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A Fitzrovian Evening

For those of us of a Wodehousian disposition, life can occasionally be very difficult. There are few Jeeveses in today’s harsh modern world. There are yet fewer bemonocled Psmiths, impeccably dressed and always up for some sort of dashing adventure.

We wander about, us Wodehousians, reading away in every spare moment and heaving the occasional resigned sigh that life has become so lacking in linguistic finery. Every once in a while we meet another Wodehousian and there is great rejoicing. (Also frequently a lot of wine, but that is neither here nor there.) But mainly, we are solitary creatures of a retiring disposition, longing for a world that was paradoxically both simpler, yet more full of hijinks.

It is for this reason that I became deeply excited to read about the Fitzrovia Radio Hour. 1940s radio show? Live at the Ambassadors Theatre? With sharply-cut dinner jackets and those RAF airmen accents? That, Jeeves, would appear to be chockablock full of sublime “What-Ho!”ing and “I Say”ing.

(The sharp-eyed reader will inform me that Jeeves made his first appearance way back in 1917, which is not in fact in the 1940s. The sharp-eyed reader will kindly shut up.)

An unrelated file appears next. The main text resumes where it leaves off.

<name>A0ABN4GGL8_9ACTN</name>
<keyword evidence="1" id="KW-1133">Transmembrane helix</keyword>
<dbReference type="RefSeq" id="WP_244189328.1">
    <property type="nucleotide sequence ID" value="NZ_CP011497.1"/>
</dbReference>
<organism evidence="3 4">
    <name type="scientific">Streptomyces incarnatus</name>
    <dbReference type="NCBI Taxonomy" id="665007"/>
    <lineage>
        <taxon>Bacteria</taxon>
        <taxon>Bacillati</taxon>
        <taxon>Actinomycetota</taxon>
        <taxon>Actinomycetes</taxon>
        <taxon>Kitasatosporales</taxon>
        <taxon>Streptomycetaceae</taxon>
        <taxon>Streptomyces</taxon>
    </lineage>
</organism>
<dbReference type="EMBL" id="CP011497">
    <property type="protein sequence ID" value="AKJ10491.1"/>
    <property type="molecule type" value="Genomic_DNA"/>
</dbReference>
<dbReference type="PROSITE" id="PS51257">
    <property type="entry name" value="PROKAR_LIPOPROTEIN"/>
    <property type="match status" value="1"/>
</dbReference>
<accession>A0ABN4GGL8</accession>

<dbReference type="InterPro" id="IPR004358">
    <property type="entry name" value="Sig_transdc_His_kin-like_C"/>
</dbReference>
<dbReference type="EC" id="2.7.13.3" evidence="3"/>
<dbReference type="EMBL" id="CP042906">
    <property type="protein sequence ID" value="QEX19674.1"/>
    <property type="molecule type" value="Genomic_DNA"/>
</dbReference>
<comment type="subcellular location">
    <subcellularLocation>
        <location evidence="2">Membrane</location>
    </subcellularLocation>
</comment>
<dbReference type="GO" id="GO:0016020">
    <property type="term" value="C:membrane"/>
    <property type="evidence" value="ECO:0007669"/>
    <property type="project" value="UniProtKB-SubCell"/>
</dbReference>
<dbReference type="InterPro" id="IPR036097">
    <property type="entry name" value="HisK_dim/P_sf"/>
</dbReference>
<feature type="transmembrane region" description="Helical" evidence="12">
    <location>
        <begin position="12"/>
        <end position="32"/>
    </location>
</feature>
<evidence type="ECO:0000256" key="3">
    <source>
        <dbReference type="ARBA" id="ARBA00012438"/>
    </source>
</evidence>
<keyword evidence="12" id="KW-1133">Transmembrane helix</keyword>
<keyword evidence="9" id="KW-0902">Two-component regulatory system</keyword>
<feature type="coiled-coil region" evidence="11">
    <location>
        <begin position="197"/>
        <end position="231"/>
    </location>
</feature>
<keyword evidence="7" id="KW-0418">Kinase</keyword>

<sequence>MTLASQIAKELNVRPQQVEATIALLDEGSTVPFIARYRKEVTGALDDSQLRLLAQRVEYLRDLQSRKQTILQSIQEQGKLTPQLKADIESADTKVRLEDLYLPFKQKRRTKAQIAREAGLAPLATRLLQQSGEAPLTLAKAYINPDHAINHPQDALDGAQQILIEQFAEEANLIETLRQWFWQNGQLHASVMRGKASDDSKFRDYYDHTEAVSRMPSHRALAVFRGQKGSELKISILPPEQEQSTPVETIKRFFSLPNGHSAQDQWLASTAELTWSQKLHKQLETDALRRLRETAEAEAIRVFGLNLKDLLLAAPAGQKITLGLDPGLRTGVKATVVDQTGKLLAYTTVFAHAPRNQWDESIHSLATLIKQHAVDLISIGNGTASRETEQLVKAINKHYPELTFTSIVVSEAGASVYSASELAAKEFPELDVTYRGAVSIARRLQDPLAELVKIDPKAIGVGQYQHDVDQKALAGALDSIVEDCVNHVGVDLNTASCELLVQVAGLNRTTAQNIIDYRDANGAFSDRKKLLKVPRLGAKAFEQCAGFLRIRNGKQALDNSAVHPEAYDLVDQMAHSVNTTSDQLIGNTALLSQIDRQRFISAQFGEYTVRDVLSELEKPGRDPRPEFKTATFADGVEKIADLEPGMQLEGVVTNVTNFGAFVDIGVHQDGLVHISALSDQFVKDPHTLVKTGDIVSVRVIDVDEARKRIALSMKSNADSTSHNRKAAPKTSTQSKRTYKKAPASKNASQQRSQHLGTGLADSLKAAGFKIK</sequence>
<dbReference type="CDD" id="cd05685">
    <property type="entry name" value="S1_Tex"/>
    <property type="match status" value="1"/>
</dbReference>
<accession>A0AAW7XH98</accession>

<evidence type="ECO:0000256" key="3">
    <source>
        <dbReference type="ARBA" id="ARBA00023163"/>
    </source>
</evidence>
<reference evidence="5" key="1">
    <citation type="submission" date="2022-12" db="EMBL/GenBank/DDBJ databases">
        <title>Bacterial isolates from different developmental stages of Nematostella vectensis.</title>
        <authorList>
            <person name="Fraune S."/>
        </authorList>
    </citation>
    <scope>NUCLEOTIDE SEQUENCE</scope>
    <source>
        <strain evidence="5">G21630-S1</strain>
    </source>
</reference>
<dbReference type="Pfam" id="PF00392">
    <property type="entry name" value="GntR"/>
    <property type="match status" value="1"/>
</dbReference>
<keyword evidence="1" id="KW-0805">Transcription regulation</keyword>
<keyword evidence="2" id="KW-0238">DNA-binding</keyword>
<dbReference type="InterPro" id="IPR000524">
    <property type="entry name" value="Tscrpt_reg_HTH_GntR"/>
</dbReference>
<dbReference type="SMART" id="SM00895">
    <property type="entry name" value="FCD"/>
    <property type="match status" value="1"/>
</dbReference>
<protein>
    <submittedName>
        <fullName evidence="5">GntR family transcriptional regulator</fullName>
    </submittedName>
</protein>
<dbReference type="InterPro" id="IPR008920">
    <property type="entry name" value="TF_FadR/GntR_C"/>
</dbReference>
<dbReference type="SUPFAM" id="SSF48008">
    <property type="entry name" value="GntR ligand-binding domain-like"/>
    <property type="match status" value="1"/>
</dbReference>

So, I booked tickets with a friend for Valentine’s Day. At first I was keen to avoid going on Valentine’s Day, for there will be moony couples everywhere clogging up the auditorium and I’ll be tempted to kick them like wayward pigeons. However, I was talked round on the basis that the tickets were slightly cheaper, and we are both hard-nosed bargainers. (More money for Wodehouse books!) And I probably won’t kick anyone. Probably.

This leaves me with only one problem: what does one wear to a 1940s radio hour? Twinset and pearls? Great big hat? Can I wear my long velvet cape? (Actually, I know the answer to that last one. I would wear my long velvet cape to the opening of an envelope.)

Loyal readers, I look forward to wrestling with that problem as the Fitzrovia Radio Hour grows nigh. I shall update you on my choice, and on the general spiffingness and dapperness of the evening at large. Until then, pip pip!